CURRENT RESEARCH

DNA double-strand break repair

Radiotherapy using ionizing radiation is the most employed form of therapy against cancer. This treatment shows severe cytotoxic effects on actively growing cancer cells by inducing DNA damage such as DSBs. DSBs in human cells are repaired by non-homologous end joining (NHEJ) or homologous recombination. NHEJ repair DSBs during G1 to early S phase, while HR is used in late S to G2 when newly replicated chromosomes are available as homologous templates.  NHEJ leads to the joining of DNA broken ends in a mechanism dependent on the activity of DNA-dependent protein kinase and the Ku70/Ku80 proteins. This pathway promotes rapid DSB repair but can lead to mutations in the DNA. The HR pathway is a faithful way of repairing DSBs and is the major mechanism for the error-free homology-directed repair of DSBs. HR utilizes the presence of the sister chromatid as a template to repair DNA double-strand breaks. HR can be divided in three major steps: the presynaptic stage involves RAD51 nucleoprotein filament assembly and strand stabilization, the synaptic stage is characterized by strand invasion and branch migration, and the postsynaptic stage includes Holliday junction formation and resolution. In eukaryotes, HR is initiated when the MRE11-RAD50-NBS1 (and the associated proteins such as CtIP) complex enters DNA at a DSB. MRE11 is a conserved protein with a N-terminal nuclease domain that has both 3'-to-5' exonuclease and endonuclease activity. The nuclease travels along the DNA leading to the resection of the DSB and the formation of single-stranded DNA tails. These are then bound by the ssDNA binding protein RPA, which must be displaced by a recombination mediator (such as BRCA2) and then acted upon by the RAD51 recombinase (an homolog of E. coli RecA) to form a nucleoprotein filament catalyzing the invasion of the single-strand DNA into an intact sister chromatid to create a D-loop structure . Following DNA synthesis, the Holliday junction can be moved along the DNA (a process called branch migration) and cleaved by a resolvase complex to complete the exchange of genetic information and DNA repair. Alternatively, synthesis-dependent strand annealing can occur where the extended DNA tails can reanneal with a complementary sequence leading to DSB repair. Our lab focuses mostly on homologous recombination and we are dissecting each step from DNA resection to strand invasion.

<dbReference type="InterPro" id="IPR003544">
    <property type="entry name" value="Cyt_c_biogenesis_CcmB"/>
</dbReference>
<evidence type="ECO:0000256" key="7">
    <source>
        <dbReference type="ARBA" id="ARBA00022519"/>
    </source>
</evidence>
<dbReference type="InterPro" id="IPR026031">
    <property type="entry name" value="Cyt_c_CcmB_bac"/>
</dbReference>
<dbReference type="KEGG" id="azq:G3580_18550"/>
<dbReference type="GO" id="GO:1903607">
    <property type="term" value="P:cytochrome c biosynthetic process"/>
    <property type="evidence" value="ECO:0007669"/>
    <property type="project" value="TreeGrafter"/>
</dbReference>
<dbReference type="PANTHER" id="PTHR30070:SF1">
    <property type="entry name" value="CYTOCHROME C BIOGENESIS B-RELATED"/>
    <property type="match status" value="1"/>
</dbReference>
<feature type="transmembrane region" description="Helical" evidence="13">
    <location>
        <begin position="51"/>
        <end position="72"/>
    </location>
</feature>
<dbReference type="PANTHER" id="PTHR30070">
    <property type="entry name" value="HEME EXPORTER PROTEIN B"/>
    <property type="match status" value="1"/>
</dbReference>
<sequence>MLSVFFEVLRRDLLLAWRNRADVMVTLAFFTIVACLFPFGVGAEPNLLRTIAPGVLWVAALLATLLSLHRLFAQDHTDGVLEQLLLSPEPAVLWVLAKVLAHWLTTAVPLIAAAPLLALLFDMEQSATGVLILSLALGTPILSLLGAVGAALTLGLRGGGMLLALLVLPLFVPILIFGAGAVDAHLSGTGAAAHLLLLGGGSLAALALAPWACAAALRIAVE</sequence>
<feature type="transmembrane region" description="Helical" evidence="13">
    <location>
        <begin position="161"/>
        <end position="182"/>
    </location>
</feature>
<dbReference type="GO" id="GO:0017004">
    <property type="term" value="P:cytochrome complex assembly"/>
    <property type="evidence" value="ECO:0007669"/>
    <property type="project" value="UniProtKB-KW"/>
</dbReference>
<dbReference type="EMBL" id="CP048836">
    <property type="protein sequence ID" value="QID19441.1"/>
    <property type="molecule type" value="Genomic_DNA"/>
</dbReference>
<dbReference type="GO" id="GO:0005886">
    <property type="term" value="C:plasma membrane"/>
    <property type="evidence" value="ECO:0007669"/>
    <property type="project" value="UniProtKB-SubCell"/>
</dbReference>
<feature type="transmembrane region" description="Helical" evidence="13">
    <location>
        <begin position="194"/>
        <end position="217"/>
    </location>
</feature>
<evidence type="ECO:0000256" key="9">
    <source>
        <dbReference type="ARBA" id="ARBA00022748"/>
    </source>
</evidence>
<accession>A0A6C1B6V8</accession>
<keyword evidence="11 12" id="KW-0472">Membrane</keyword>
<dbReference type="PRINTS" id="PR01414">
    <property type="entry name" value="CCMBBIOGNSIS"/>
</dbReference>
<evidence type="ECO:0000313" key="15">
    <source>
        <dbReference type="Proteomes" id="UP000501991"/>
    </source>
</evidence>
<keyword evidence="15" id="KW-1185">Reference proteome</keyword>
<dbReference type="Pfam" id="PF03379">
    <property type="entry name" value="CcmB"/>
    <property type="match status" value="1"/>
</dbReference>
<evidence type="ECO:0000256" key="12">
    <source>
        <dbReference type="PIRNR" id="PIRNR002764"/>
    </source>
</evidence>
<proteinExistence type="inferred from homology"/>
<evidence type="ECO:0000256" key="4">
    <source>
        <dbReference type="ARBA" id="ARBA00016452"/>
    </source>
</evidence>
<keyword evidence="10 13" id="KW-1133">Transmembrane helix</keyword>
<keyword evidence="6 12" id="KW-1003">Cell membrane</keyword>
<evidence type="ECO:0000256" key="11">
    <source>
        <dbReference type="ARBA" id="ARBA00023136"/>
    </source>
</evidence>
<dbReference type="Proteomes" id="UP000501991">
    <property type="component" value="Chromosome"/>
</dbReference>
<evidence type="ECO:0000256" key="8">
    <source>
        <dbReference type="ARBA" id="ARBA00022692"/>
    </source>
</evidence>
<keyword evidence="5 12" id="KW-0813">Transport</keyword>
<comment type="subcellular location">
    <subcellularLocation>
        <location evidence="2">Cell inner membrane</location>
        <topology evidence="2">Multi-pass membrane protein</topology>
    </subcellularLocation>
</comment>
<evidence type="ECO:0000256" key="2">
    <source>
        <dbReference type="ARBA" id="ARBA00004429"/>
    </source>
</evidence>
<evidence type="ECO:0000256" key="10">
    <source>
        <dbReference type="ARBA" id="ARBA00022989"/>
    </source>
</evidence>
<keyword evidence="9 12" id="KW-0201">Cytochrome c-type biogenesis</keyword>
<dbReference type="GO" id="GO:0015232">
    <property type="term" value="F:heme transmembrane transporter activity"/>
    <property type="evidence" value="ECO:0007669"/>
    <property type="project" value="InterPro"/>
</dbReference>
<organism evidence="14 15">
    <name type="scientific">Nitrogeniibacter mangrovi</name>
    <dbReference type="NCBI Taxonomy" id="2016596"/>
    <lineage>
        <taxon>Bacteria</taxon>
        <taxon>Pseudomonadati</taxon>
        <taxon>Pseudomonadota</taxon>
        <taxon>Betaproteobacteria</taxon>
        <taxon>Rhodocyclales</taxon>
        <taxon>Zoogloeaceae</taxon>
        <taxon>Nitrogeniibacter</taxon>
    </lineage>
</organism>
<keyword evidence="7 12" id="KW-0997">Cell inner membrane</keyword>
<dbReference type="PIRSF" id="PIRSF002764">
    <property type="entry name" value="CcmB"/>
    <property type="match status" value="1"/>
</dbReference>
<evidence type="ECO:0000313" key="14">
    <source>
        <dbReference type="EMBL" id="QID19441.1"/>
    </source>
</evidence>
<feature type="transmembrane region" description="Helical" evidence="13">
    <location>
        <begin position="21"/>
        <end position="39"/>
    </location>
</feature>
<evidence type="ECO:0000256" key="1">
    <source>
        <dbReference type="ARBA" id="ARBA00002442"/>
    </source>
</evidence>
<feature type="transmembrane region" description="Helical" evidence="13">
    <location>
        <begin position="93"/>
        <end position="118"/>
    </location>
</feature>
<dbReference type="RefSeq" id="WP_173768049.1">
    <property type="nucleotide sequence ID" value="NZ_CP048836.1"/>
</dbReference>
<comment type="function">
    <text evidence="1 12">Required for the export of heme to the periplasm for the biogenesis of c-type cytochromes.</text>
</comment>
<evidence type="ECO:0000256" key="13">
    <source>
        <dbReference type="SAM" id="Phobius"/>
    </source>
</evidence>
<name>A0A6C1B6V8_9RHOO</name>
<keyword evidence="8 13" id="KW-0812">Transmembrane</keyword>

Centre de Recherche du CHU de Québec (Axe Cancer) 

Centre de Recherche en Cancérologie de l'Université Laval

9, McMahon, Québec (Québec), Canada  G1R 2J6

Tel 418 525-4444 ext. 15154  |  Fax 418 691-5439

© 2014 Genome Stability and DNA double-strand break repair laboratory

Design: Véronique L’Italien